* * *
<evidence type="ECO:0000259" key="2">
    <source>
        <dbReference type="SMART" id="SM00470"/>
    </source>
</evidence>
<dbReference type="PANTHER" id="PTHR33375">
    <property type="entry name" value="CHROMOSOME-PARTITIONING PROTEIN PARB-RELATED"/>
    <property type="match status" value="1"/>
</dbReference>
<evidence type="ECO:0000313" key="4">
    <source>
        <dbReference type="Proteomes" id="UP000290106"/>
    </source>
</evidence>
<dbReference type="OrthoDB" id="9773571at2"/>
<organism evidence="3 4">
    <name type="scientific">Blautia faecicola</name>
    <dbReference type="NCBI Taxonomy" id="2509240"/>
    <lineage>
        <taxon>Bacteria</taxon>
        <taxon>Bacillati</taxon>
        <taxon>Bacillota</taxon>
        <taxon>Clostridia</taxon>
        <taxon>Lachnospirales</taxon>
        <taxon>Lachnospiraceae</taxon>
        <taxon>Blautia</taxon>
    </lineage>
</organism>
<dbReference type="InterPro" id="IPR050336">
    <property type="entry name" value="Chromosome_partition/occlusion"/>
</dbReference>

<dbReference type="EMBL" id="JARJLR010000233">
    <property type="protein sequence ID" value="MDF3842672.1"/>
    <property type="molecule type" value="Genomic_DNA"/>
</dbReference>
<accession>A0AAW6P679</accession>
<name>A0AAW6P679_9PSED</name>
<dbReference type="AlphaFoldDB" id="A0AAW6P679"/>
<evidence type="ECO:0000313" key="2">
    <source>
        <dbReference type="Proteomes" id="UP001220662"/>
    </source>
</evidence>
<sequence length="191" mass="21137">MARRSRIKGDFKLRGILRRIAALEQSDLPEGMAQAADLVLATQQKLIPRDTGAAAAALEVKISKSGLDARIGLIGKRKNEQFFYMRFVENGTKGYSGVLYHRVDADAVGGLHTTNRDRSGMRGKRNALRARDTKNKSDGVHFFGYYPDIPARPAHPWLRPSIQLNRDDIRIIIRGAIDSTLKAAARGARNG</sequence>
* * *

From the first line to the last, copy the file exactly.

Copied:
<evidence type="ECO:0000259" key="2">
    <source>
        <dbReference type="SMART" id="SM00470"/>
    </source>
</evidence>
<dbReference type="PANTHER" id="PTHR33375">
    <property type="entry name" value="CHROMOSOME-PARTITIONING PROTEIN PARB-RELATED"/>
    <property type="match status" value="1"/>
</dbReference>
<evidence type="ECO:0000313" key="4">
    <source>
        <dbReference type="Proteomes" id="UP000290106"/>
    </source>
</evidence>
<dbReference type="OrthoDB" id="9773571at2"/>
<organism evidence="3 4">
    <name type="scientific">Blautia faecicola</name>
    <dbReference type="NCBI Taxonomy" id="2509240"/>
    <lineage>
        <taxon>Bacteria</taxon>
        <taxon>Bacillati</taxon>
        <taxon>Bacillota</taxon>
        <taxon>Clostridia</taxon>
        <taxon>Lachnospirales</taxon>
        <taxon>Lachnospiraceae</taxon>
        <taxon>Blautia</taxon>
    </lineage>
</organism>
<dbReference type="InterPro" id="IPR050336">
    <property type="entry name" value="Chromosome_partition/occlusion"/>
</dbReference>

<dbReference type="EMBL" id="JARJLR010000233">
    <property type="protein sequence ID" value="MDF3842672.1"/>
    <property type="molecule type" value="Genomic_DNA"/>
</dbReference>
<accession>A0AAW6P679</accession>
<name>A0AAW6P679_9PSED</name>
<dbReference type="AlphaFoldDB" id="A0AAW6P679"/>
<evidence type="ECO:0000313" key="2">
    <source>
        <dbReference type="Proteomes" id="UP001220662"/>
    </source>
</evidence>
<sequence length="191" mass="21137">MARRSRIKGDFKLRGILRRIAALEQSDLPEGMAQAADLVLATQQKLIPRDTGAAAAALEVKISKSGLDARIGLIGKRKNEQFFYMRFVENGTKGYSGVLYHRVDADAVGGLHTTNRDRSGMRGKRNALRARDTKNKSDGVHFFGYYPDIPARPAHPWLRPSIQLNRDDIRIIIRGAIDSTLKAAARGARNG</sequence>